Tuesday, June 3, 2008

New Media

I've noticed this topic in a few blogs recently, sparked by a presentation given at Where 2.0 this year by Dr. Lisa Parks. I did not attend this conference or see the presentation, so all my information is second hand. I think this is an interesting topic, repositioning GIS as not a tool but as media, or a form of communication. Her topic revolved much more around Satellites and the lack of public knowledge or information about satellites (metadata). Here is a transcript and notes on the presentation. There has been varied reactions, some quite critical. Personally, I think the criticisms are coming from the pragmatic or post-positivist stance so commonly found in the GIS as tool perspective. I don't want to put words in her mouth, but my interpretation of her presentation is that the GIS (Geospatial, neogeography, etc...) community needs to recognize that satellites are not impersonal objective eyes in the world. They serve a purpose, their lens' are not focused arbitrarily on the world, but pointed at places, for profit in most cases. I think this is a perfectly ok stance to take. I think that it is good to leave aside the notion that GIS is an objective tool and recognize it as a communication devise that serves a purpose. Not only that, but that the information stored in a database is inherently unobjective as well. We have the notion that raw data is objective, but regardless that data is stored in a format that was "invented" and the structure of the data "invented." Right off the bat, there is a western bias to the structure of the data, because it revolves around western thinking. The primitive geometric structures of a GIS are western biased and evolved from the western cartographic tradition. I'm not criticizing the formats, just recognizing the problem.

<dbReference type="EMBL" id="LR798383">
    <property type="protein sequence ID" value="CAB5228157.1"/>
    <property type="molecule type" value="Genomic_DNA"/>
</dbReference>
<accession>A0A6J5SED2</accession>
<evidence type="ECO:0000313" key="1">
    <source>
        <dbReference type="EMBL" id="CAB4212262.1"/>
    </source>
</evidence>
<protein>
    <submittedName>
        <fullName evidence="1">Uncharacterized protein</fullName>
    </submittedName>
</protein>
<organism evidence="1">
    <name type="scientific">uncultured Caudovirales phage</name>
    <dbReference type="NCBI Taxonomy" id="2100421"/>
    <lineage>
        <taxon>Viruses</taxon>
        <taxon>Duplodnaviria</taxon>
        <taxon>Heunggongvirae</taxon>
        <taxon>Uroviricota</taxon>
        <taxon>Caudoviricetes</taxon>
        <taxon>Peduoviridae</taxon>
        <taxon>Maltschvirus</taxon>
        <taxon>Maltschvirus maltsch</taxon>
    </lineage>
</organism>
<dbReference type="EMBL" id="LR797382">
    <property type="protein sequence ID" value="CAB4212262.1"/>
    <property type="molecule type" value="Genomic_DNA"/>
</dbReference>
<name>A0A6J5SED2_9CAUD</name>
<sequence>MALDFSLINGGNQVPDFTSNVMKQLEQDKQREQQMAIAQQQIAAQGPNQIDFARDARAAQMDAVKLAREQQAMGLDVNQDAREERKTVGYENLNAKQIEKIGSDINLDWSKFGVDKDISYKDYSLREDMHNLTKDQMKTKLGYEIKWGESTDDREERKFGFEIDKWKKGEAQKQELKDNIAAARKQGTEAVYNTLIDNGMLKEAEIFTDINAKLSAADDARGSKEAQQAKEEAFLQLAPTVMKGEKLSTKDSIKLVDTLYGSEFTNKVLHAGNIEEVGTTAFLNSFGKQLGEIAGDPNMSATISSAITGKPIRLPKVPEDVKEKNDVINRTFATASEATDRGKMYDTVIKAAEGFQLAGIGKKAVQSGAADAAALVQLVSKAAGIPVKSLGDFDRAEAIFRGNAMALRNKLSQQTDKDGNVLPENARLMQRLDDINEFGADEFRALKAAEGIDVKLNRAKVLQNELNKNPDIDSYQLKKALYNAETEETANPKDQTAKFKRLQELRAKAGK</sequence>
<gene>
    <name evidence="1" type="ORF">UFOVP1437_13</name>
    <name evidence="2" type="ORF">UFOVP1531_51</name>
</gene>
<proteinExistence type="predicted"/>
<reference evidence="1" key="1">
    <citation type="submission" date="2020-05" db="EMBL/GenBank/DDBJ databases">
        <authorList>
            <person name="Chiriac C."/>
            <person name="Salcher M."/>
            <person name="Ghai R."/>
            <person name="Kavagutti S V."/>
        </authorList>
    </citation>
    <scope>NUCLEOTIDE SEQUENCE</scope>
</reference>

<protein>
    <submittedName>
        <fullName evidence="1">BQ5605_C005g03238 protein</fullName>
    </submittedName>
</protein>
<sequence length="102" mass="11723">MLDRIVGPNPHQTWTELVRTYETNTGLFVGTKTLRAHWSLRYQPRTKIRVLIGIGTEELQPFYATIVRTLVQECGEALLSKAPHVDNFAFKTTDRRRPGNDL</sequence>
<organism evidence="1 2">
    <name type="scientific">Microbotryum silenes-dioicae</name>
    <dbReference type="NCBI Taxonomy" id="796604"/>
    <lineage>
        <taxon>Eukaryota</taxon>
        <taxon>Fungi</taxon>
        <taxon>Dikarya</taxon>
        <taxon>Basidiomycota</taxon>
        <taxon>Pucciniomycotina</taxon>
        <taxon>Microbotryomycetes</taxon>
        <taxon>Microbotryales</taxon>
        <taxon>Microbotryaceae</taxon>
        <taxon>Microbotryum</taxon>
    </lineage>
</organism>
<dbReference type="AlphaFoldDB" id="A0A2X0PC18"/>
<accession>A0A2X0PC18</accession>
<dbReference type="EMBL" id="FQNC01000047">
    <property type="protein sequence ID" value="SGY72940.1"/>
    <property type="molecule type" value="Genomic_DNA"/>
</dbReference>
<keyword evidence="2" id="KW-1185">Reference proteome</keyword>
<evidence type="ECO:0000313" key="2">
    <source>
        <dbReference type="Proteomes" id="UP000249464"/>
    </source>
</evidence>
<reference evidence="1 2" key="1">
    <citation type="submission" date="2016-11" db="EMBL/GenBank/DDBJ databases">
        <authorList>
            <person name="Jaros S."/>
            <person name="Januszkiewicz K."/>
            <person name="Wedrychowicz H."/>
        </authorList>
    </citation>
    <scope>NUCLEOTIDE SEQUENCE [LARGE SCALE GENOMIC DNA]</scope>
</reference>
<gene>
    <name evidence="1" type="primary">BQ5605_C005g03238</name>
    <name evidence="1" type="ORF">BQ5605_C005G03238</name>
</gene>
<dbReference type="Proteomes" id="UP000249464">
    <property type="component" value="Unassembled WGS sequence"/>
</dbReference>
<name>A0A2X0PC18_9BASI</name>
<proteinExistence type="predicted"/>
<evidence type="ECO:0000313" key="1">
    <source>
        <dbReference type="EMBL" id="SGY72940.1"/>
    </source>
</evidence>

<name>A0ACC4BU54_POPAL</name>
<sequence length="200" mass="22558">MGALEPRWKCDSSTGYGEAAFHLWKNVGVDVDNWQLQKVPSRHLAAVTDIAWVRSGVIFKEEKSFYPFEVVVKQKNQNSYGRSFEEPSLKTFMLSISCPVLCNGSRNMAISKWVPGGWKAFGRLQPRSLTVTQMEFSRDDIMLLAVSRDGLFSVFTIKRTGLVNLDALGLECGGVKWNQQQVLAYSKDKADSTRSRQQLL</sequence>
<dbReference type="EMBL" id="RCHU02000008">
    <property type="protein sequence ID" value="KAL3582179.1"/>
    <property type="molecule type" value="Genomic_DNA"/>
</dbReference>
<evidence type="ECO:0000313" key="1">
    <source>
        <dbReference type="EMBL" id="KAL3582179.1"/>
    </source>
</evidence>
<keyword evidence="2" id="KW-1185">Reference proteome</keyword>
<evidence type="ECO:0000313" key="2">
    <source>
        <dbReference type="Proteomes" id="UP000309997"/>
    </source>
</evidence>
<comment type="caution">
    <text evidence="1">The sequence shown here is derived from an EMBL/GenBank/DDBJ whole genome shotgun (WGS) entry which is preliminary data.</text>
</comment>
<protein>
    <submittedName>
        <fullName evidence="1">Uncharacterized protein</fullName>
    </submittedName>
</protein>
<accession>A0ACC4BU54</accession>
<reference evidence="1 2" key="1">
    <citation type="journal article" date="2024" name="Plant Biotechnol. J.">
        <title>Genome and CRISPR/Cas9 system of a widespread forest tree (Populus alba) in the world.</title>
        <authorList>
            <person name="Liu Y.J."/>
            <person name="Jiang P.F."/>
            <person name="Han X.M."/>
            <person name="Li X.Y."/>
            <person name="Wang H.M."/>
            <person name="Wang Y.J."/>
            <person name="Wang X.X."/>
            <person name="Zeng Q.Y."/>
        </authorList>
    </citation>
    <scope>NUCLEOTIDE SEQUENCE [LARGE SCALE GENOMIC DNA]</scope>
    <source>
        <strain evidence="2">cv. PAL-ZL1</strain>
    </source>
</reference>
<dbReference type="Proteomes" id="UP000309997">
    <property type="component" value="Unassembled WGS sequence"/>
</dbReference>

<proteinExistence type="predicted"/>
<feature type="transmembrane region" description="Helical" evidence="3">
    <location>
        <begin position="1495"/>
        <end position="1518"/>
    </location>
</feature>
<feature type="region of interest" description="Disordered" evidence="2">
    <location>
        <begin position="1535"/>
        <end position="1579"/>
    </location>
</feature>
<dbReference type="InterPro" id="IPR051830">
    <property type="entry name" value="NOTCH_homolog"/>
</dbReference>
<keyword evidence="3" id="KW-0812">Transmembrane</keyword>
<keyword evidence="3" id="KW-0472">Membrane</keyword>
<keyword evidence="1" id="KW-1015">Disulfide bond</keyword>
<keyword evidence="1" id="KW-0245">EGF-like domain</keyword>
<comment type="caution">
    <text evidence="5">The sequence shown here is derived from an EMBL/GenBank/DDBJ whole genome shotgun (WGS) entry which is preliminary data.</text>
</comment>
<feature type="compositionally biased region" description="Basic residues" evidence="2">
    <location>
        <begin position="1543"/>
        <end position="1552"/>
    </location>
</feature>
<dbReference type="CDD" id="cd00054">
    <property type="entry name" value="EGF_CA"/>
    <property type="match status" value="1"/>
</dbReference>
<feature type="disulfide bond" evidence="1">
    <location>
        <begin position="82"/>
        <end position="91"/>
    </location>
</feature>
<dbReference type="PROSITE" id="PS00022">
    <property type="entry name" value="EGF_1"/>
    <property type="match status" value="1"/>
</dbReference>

Obviously, communication can be twisted (see How to Lie with Maps). I think it is even easier to lie with satellite imagery. If a satellite image is shown in a presentation and you are told it is of a certain location at a certain time, you just have to accept or not accept that as the truth.

The link above was mostly critical of her critique of the Darfur project. Again, following my explanation, then the point is that the unbiased imagery begins to serve a biased purpose (or second biased purpose if you count the original acquisition), that of stopping the Darfur crisis. I'm not arguing against or criticizing the Darfur project, but recognizing that there is a goal behind showing the geographic information...

Anyway, when it comes to working in GIS, I use it as a tool, and I'm very much a pragmatic post-positivist (if I may mix epistemologies). I wouldn't be surprised if we start to see more conversations like this popping up, especially with more and more geographic information becoming readily available, and programs like Google Earth gaining in popularity...

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